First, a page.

Edited by Steven C. Roach
Chapter 13: Emancipation in critical security studies: political economy, domination and the everyday
This chapter discusses an emancipation-inspired approach within critical security studies. This approach has drawn from the Marxist and Frankfurt School traditions to advance a critique of security with explicit emancipatory intentions. It begins by introducing the idea of ‘security as emancipation’ (SAE) and its take on the critique of security, showing how this approach conceives insecurity as the presence of constraints upon life and freedom. It then seeks to develop SAE in three ways. First, the chapter unpacks one of the key assumptions of SAE, the materiality of security, and connects this with political economy and class as important elements in security analysis. Second, the chapter makes the case for a shift towards the everyday political economy of security, with the goal of equipping SAE to better engage with the concrete production of insecurity in day-to-day practice and interactions. Finally, the chapter reconsiders the way in which SAE deals with the question of power, arguing for the need to understand power as domination, or the systematic reproduction of subordination.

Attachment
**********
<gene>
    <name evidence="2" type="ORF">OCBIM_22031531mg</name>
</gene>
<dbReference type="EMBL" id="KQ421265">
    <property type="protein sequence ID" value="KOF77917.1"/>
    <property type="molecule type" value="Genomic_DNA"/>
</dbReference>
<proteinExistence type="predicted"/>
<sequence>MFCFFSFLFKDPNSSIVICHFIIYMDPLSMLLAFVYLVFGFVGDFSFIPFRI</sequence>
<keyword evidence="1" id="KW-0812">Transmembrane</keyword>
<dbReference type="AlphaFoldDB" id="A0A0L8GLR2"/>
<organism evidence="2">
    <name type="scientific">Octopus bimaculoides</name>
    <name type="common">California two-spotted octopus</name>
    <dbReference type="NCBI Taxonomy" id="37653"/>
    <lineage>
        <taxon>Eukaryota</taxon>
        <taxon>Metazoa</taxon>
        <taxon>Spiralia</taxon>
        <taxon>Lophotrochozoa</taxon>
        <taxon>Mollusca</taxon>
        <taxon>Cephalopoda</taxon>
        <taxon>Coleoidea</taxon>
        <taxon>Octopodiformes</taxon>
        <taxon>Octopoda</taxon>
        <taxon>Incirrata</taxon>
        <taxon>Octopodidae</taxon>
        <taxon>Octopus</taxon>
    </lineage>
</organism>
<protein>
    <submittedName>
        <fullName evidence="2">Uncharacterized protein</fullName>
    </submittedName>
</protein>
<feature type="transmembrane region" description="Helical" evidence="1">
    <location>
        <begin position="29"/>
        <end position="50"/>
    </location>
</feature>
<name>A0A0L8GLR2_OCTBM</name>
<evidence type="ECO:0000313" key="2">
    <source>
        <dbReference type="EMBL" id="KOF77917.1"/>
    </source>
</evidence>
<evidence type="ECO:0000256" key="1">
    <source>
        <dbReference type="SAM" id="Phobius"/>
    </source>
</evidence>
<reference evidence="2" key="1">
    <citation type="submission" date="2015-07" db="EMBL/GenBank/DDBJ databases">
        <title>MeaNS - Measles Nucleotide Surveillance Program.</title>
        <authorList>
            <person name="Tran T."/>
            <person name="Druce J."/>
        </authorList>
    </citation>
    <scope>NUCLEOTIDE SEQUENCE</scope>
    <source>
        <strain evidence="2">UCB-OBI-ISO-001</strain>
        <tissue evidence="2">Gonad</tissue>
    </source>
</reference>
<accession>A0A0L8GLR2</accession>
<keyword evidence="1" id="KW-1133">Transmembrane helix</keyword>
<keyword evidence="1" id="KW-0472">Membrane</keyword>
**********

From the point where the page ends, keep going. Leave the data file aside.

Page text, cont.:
You are not authenticated to view the full text of this chapter or article.
Elgaronline requires a subscription or purchase to access the full text of books or journals. Please login through your library system or with your personal username and password on the homepage.
Non-subscribers can freely search the site, view abstracts/ extracts and download selected front matter and introductory chapters for personal use.
Your library may not have purchased all subject areas. If you are authenticated and think you should have access to this title, please contact your librarian.